Here’s the thing, I don’t think this writing is intended for activists and educators. Its aimed squarely at parents who don’t know better and trust the TNDOE. When questions arise about the usefulness of TNReady people will pull this blog post out and say, “Nope, nope, you are wrong. It says right here that teachers are getting timely useful reports. You just hate all testing.” Mission accomplished.

The post closes with an admonishment for teachers “to remember that teacher attitude influences the classroom environment.” So buck up buttercup. Toe the line and remember…”The more I can emphasize TNReady’s worth as a tool for teachers, as well as parents and students, the better!”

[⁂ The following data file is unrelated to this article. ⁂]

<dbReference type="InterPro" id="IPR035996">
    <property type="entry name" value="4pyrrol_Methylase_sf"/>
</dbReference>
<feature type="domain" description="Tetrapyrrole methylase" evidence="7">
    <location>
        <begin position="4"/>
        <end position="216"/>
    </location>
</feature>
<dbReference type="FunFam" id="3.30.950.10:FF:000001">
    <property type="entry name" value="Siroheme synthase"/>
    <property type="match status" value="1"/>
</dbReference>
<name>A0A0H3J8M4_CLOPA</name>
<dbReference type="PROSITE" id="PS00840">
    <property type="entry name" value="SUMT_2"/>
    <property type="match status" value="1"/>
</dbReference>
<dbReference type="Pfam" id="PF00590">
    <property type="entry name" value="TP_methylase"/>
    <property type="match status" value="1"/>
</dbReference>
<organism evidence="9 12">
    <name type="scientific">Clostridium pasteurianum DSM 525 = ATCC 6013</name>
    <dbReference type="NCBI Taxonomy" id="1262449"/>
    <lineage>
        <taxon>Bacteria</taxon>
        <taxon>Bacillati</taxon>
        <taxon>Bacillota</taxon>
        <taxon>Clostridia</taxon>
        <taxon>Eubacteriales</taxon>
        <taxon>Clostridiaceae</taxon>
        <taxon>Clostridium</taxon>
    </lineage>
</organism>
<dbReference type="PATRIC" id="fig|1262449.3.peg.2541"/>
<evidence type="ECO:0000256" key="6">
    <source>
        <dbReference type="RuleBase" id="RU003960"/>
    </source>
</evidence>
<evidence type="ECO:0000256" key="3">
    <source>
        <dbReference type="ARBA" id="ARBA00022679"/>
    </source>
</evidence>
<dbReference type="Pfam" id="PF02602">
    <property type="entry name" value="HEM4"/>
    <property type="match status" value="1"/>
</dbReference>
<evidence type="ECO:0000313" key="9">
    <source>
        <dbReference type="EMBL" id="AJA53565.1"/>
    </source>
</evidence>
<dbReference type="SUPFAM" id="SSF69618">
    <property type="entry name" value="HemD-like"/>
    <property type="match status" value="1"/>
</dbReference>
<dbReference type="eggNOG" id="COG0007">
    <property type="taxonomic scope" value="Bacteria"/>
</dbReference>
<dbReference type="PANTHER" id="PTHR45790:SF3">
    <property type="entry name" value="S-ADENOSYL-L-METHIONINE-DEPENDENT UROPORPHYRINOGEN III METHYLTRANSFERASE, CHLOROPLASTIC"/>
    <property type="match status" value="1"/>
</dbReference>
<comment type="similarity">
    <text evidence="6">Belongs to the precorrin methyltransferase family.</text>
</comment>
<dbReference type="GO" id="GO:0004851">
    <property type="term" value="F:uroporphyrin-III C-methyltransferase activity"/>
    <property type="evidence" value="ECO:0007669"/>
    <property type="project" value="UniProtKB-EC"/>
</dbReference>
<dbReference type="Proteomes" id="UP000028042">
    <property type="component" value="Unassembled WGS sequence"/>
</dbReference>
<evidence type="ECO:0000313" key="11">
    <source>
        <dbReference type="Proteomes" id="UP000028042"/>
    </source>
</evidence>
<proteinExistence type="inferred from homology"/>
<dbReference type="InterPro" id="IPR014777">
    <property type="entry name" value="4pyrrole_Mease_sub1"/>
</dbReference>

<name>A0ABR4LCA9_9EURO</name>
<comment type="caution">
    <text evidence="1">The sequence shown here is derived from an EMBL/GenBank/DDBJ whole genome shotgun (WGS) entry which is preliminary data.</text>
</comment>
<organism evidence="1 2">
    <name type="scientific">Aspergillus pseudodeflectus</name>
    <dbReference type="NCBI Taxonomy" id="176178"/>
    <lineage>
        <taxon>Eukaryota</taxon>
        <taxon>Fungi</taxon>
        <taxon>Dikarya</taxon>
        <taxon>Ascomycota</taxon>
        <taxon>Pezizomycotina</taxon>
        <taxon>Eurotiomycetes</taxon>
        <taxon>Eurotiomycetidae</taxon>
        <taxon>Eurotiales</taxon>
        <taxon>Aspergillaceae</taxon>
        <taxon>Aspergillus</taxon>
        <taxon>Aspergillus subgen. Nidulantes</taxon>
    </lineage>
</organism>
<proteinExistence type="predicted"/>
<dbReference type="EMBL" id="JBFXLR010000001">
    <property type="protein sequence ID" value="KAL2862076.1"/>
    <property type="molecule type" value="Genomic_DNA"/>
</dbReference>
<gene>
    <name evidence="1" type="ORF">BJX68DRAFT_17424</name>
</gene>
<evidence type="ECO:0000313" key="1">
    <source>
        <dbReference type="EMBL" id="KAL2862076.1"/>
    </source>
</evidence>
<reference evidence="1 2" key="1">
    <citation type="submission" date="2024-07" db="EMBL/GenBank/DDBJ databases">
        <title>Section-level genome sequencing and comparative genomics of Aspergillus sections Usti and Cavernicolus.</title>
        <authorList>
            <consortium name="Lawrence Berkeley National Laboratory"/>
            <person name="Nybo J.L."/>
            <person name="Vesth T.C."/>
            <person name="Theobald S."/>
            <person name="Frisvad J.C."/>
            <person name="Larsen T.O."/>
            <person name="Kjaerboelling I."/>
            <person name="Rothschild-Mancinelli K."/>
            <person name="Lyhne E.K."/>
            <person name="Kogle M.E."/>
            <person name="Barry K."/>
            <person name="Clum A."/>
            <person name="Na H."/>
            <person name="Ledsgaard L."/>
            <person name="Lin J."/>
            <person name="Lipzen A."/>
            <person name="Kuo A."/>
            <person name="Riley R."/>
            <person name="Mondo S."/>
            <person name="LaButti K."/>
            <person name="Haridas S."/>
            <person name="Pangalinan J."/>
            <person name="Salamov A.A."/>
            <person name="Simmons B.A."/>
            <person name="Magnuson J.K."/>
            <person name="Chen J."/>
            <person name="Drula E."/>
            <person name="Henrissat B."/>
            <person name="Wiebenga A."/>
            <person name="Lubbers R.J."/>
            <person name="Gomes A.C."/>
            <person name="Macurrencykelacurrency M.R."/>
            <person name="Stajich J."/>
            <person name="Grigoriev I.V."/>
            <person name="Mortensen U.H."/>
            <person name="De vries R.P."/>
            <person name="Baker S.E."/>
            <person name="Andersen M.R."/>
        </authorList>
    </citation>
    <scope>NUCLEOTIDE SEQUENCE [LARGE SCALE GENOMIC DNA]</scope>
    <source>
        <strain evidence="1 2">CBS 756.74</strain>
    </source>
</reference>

It’d be great to emphasize TNReady’s worth as a tool for teachers, parents, and students — but in the case of students in grades 3-8, the results aren’t yet available. Maybe TNReady will provide me with some amazing insights about my child’s learning. But, by the time I have the results, she’ll be finished with the first semester of her 6th grade year. Those insights might have been helpful in August or maybe September. Now, though, they will likely add little value.

Maybe that’s why legislators like Bill Ketron are calling for a TNReady moratorium. 

For more on education politics and policy in Tennessee, follow @TNEdReport